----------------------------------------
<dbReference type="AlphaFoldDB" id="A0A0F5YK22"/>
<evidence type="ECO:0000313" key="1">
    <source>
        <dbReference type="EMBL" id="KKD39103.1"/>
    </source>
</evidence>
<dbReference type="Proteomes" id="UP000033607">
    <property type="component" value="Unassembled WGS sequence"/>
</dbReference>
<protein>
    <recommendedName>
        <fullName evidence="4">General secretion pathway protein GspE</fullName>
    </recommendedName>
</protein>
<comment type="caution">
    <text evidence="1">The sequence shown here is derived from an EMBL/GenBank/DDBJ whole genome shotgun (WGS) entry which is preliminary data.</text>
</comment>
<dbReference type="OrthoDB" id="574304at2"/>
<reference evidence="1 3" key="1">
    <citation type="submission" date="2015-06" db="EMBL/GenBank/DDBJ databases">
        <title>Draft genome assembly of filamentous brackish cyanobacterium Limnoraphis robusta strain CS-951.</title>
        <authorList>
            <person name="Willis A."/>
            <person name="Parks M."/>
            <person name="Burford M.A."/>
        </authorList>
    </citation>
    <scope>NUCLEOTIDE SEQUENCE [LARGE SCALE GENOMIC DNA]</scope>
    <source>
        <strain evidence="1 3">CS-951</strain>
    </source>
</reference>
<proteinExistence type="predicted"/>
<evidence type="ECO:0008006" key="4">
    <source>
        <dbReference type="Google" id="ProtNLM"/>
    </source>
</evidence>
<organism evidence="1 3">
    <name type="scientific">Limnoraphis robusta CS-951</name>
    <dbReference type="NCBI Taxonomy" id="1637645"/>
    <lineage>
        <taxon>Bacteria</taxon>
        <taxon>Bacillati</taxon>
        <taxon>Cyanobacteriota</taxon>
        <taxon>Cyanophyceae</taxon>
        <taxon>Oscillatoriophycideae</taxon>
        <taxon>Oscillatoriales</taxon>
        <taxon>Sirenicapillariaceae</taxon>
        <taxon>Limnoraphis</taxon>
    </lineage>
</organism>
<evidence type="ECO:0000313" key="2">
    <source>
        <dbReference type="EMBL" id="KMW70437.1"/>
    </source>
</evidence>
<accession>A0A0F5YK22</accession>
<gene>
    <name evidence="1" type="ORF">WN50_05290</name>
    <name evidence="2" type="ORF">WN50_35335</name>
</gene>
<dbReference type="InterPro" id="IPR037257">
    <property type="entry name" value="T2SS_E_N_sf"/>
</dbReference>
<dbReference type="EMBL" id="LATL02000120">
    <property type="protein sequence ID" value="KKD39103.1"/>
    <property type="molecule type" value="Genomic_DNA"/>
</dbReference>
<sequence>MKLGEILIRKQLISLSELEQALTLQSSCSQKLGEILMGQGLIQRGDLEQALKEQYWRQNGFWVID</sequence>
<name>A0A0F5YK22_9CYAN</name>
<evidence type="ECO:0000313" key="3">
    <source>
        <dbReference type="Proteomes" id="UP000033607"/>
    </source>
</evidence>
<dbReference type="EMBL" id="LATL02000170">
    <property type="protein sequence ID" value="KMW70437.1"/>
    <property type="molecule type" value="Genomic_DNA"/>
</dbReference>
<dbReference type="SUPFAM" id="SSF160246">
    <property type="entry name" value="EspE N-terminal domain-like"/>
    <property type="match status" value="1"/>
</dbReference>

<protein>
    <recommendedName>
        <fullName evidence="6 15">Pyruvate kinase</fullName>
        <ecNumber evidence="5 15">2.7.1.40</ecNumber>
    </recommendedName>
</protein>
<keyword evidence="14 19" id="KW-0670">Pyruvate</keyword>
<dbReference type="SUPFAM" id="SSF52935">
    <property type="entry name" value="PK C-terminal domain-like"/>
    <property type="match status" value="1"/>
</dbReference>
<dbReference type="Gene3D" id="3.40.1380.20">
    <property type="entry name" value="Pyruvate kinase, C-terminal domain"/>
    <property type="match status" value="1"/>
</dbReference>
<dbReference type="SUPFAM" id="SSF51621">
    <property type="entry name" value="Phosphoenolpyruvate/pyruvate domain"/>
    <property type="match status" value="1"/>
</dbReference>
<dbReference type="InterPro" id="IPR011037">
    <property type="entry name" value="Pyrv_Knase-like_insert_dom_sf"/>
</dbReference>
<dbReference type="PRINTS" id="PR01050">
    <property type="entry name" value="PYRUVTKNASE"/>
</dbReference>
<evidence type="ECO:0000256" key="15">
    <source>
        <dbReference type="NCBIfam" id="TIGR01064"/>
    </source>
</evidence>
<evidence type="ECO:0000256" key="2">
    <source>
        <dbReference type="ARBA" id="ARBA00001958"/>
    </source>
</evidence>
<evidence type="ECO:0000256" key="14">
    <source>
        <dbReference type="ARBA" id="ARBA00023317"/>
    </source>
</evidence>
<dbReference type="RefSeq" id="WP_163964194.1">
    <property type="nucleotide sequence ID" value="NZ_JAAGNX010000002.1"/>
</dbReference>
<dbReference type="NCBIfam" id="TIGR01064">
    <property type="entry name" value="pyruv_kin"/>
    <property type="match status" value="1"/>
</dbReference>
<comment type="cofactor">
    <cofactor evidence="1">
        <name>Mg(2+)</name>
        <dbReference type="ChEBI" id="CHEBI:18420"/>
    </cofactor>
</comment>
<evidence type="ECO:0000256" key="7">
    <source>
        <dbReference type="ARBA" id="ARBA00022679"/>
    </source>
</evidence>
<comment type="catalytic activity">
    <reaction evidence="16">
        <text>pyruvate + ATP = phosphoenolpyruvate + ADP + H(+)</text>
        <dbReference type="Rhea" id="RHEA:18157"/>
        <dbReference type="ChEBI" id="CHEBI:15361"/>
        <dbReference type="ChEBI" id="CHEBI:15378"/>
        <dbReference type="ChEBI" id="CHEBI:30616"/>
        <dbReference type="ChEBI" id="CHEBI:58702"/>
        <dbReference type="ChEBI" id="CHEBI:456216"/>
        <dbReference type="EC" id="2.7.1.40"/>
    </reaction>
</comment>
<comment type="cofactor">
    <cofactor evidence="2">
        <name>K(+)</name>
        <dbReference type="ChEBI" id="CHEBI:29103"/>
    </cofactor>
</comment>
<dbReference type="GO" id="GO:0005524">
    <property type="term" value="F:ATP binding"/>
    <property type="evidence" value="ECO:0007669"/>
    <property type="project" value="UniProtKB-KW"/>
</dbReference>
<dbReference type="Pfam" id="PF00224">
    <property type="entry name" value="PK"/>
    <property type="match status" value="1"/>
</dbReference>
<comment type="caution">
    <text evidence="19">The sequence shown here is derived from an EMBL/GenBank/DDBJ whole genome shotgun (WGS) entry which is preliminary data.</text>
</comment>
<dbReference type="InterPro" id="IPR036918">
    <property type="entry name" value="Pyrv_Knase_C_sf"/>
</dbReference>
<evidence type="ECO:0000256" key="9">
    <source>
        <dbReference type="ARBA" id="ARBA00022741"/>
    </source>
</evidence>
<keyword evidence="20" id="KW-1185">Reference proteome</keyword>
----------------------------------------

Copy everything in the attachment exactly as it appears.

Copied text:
<dbReference type="AlphaFoldDB" id="A0A0F5YK22"/>
<evidence type="ECO:0000313" key="1">
    <source>
        <dbReference type="EMBL" id="KKD39103.1"/>
    </source>
</evidence>
<dbReference type="Proteomes" id="UP000033607">
    <property type="component" value="Unassembled WGS sequence"/>
</dbReference>
<protein>
    <recommendedName>
        <fullName evidence="4">General secretion pathway protein GspE</fullName>
    </recommendedName>
</protein>
<comment type="caution">
    <text evidence="1">The sequence shown here is derived from an EMBL/GenBank/DDBJ whole genome shotgun (WGS) entry which is preliminary data.</text>
</comment>
<dbReference type="OrthoDB" id="574304at2"/>
<reference evidence="1 3" key="1">
    <citation type="submission" date="2015-06" db="EMBL/GenBank/DDBJ databases">
        <title>Draft genome assembly of filamentous brackish cyanobacterium Limnoraphis robusta strain CS-951.</title>
        <authorList>
            <person name="Willis A."/>
            <person name="Parks M."/>
            <person name="Burford M.A."/>
        </authorList>
    </citation>
    <scope>NUCLEOTIDE SEQUENCE [LARGE SCALE GENOMIC DNA]</scope>
    <source>
        <strain evidence="1 3">CS-951</strain>
    </source>
</reference>
<proteinExistence type="predicted"/>
<evidence type="ECO:0008006" key="4">
    <source>
        <dbReference type="Google" id="ProtNLM"/>
    </source>
</evidence>
<organism evidence="1 3">
    <name type="scientific">Limnoraphis robusta CS-951</name>
    <dbReference type="NCBI Taxonomy" id="1637645"/>
    <lineage>
        <taxon>Bacteria</taxon>
        <taxon>Bacillati</taxon>
        <taxon>Cyanobacteriota</taxon>
        <taxon>Cyanophyceae</taxon>
        <taxon>Oscillatoriophycideae</taxon>
        <taxon>Oscillatoriales</taxon>
        <taxon>Sirenicapillariaceae</taxon>
        <taxon>Limnoraphis</taxon>
    </lineage>
</organism>
<evidence type="ECO:0000313" key="2">
    <source>
        <dbReference type="EMBL" id="KMW70437.1"/>
    </source>
</evidence>
<accession>A0A0F5YK22</accession>
<gene>
    <name evidence="1" type="ORF">WN50_05290</name>
    <name evidence="2" type="ORF">WN50_35335</name>
</gene>
<dbReference type="InterPro" id="IPR037257">
    <property type="entry name" value="T2SS_E_N_sf"/>
</dbReference>
<dbReference type="EMBL" id="LATL02000120">
    <property type="protein sequence ID" value="KKD39103.1"/>
    <property type="molecule type" value="Genomic_DNA"/>
</dbReference>
<sequence>MKLGEILIRKQLISLSELEQALTLQSSCSQKLGEILMGQGLIQRGDLEQALKEQYWRQNGFWVID</sequence>
<name>A0A0F5YK22_9CYAN</name>
<evidence type="ECO:0000313" key="3">
    <source>
        <dbReference type="Proteomes" id="UP000033607"/>
    </source>
</evidence>
<dbReference type="EMBL" id="LATL02000170">
    <property type="protein sequence ID" value="KMW70437.1"/>
    <property type="molecule type" value="Genomic_DNA"/>
</dbReference>
<dbReference type="SUPFAM" id="SSF160246">
    <property type="entry name" value="EspE N-terminal domain-like"/>
    <property type="match status" value="1"/>
</dbReference>

<protein>
    <recommendedName>
        <fullName evidence="6 15">Pyruvate kinase</fullName>
        <ecNumber evidence="5 15">2.7.1.40</ecNumber>
    </recommendedName>
</protein>
<keyword evidence="14 19" id="KW-0670">Pyruvate</keyword>
<dbReference type="SUPFAM" id="SSF52935">
    <property type="entry name" value="PK C-terminal domain-like"/>
    <property type="match status" value="1"/>
</dbReference>
<dbReference type="Gene3D" id="3.40.1380.20">
    <property type="entry name" value="Pyruvate kinase, C-terminal domain"/>
    <property type="match status" value="1"/>
</dbReference>
<dbReference type="SUPFAM" id="SSF51621">
    <property type="entry name" value="Phosphoenolpyruvate/pyruvate domain"/>
    <property type="match status" value="1"/>
</dbReference>
<dbReference type="InterPro" id="IPR011037">
    <property type="entry name" value="Pyrv_Knase-like_insert_dom_sf"/>
</dbReference>
<dbReference type="PRINTS" id="PR01050">
    <property type="entry name" value="PYRUVTKNASE"/>
</dbReference>
<evidence type="ECO:0000256" key="15">
    <source>
        <dbReference type="NCBIfam" id="TIGR01064"/>
    </source>
</evidence>
<evidence type="ECO:0000256" key="2">
    <source>
        <dbReference type="ARBA" id="ARBA00001958"/>
    </source>
</evidence>
<evidence type="ECO:0000256" key="14">
    <source>
        <dbReference type="ARBA" id="ARBA00023317"/>
    </source>
</evidence>
<dbReference type="RefSeq" id="WP_163964194.1">
    <property type="nucleotide sequence ID" value="NZ_JAAGNX010000002.1"/>
</dbReference>
<dbReference type="NCBIfam" id="TIGR01064">
    <property type="entry name" value="pyruv_kin"/>
    <property type="match status" value="1"/>
</dbReference>
<comment type="cofactor">
    <cofactor evidence="1">
        <name>Mg(2+)</name>
        <dbReference type="ChEBI" id="CHEBI:18420"/>
    </cofactor>
</comment>
<evidence type="ECO:0000256" key="7">
    <source>
        <dbReference type="ARBA" id="ARBA00022679"/>
    </source>
</evidence>
<comment type="catalytic activity">
    <reaction evidence="16">
        <text>pyruvate + ATP = phosphoenolpyruvate + ADP + H(+)</text>
        <dbReference type="Rhea" id="RHEA:18157"/>
        <dbReference type="ChEBI" id="CHEBI:15361"/>
        <dbReference type="ChEBI" id="CHEBI:15378"/>
        <dbReference type="ChEBI" id="CHEBI:30616"/>
        <dbReference type="ChEBI" id="CHEBI:58702"/>
        <dbReference type="ChEBI" id="CHEBI:456216"/>
        <dbReference type="EC" id="2.7.1.40"/>
    </reaction>
</comment>
<comment type="cofactor">
    <cofactor evidence="2">
        <name>K(+)</name>
        <dbReference type="ChEBI" id="CHEBI:29103"/>
    </cofactor>
</comment>
<dbReference type="GO" id="GO:0005524">
    <property type="term" value="F:ATP binding"/>
    <property type="evidence" value="ECO:0007669"/>
    <property type="project" value="UniProtKB-KW"/>
</dbReference>
<dbReference type="Pfam" id="PF00224">
    <property type="entry name" value="PK"/>
    <property type="match status" value="1"/>
</dbReference>
<comment type="caution">
    <text evidence="19">The sequence shown here is derived from an EMBL/GenBank/DDBJ whole genome shotgun (WGS) entry which is preliminary data.</text>
</comment>
<dbReference type="InterPro" id="IPR036918">
    <property type="entry name" value="Pyrv_Knase_C_sf"/>
</dbReference>
<evidence type="ECO:0000256" key="9">
    <source>
        <dbReference type="ARBA" id="ARBA00022741"/>
    </source>
</evidence>
<keyword evidence="20" id="KW-1185">Reference proteome</keyword>